I have very much enjoyed my time in Ireland and Northern Ireland over the past two days. Yesterday, I attended the fourth All-Island Civic Dialogue on Brexit in Dundalk and I met - and learned a lot from - a whole range of people.
My first stop in Northern Ireland was to visit InterTradeIreland in Newry, a cross-border body set up by the Good Friday Agreement.
I got a good sense of the issues facing businesses from across Northern Ireland. Today, I am in the beautiful city of Derry-Londonderry, where I will again meet cross-border businesses.
I will be in Dungannon this afternoon.
From 1999-2004, I was the EU Commissioner for Regional Policy. Northern Ireland was very much part and parcel of my working life, as I oversaw how the PEACE funds were spent. On one of my visits at the time, I remember speaking to John Hume and David Trimble about the achievements of the Good Friday (Belfast) Agreement, and both told me about how crucial the EU and the PEACE programme was in helping to foster peace in Northern Ireland.
This was long before the UK's decision to leave the EU, and the beginning of the subsequent negotiations, for which I find myself as the EU's chief negotiator.
My role here is not to mediate between different positions on Brexit, neither in London nor in Belfast, but to negotiate on behalf of the 27 member states and to look for practical solutions to avoid a hard border on the island of Ireland.
While I still believe that remaining in the EU would have been the best course of action - as do the majority of the people of Northern Ireland - I respect the sovereign decision of the people of the UK as a whole. My job is to ensure that the entire UK leaves in an orderly fashion, rather than in a disorderly fashion.
After Prime Minister Theresa May triggered Article 50 on 29 March last year, the leaders of the 27 countries of the EU recognised the unique circumstances on the island of Ireland and declared that flexible and imaginative solutions will be required to avoid a hard border.
In this context, I am committed to finding such a solution that protects the Good Friday Agreement, north-south cooperation and the functioning of the all-island economy, while respecting the UK's constitutional order. We have no choice but to protect the achievements of the past 20 years. We have no choice but to try to find a solution. And find a solution we must.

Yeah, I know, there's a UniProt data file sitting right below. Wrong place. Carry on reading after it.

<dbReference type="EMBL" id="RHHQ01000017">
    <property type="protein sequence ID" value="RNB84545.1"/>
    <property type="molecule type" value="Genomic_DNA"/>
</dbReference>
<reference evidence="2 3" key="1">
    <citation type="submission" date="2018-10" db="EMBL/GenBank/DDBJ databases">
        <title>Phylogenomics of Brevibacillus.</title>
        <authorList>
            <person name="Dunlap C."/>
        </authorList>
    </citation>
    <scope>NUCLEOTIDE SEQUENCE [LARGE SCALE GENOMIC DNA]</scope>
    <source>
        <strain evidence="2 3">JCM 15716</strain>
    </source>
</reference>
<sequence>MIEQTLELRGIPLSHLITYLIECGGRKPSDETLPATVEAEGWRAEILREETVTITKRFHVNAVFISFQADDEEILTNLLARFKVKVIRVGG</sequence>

In December, we agreed with the UK that if the question of the border cannot be solved through the future EU/UK relationship, or through specific solutions, the so-called "backstop" option would apply. I am more than aware of how sensitive this issue is and how this was received by some in the UK.
But allow me to clarify a few things. We are not asking Northern Ireland to remain within the EU. We are not asking Northern Ireland to become closer to Dublin and more distant from London. Rather, we are proposing technical, practical solutions to a complex challenge created by Brexit.
And we would be more than happy to examine any proposals that the UK Government makes, so long as they apply to the unique situation on Northern Ireland, and respect the fact that Ireland will remain a member of the European Union. Just as we respect Northern Ireland's constitutional status, the UK has to respect Ireland's place in the EU. Ireland will remain a member of the EU, the Customs Union and the Single Market. We will continue negotiating with the UK government on this issue, and all the other aspects of the UK's withdrawal from the EU. I would very much hope that we can make substantive progress in time for the June European Council. We can then continue the scoping of the framework for the future EU-UK relationship in parallel with wrapping up the final details of the withdrawal agreement.
An agreement that ensures an orderly withdrawal of the UK, including the backstop on Ireland and Northern Ireland, will pave the way for a broad and ambitious future partnership between the EU and the UK which is in the best interest of both sides, not least of all Northern Ireland.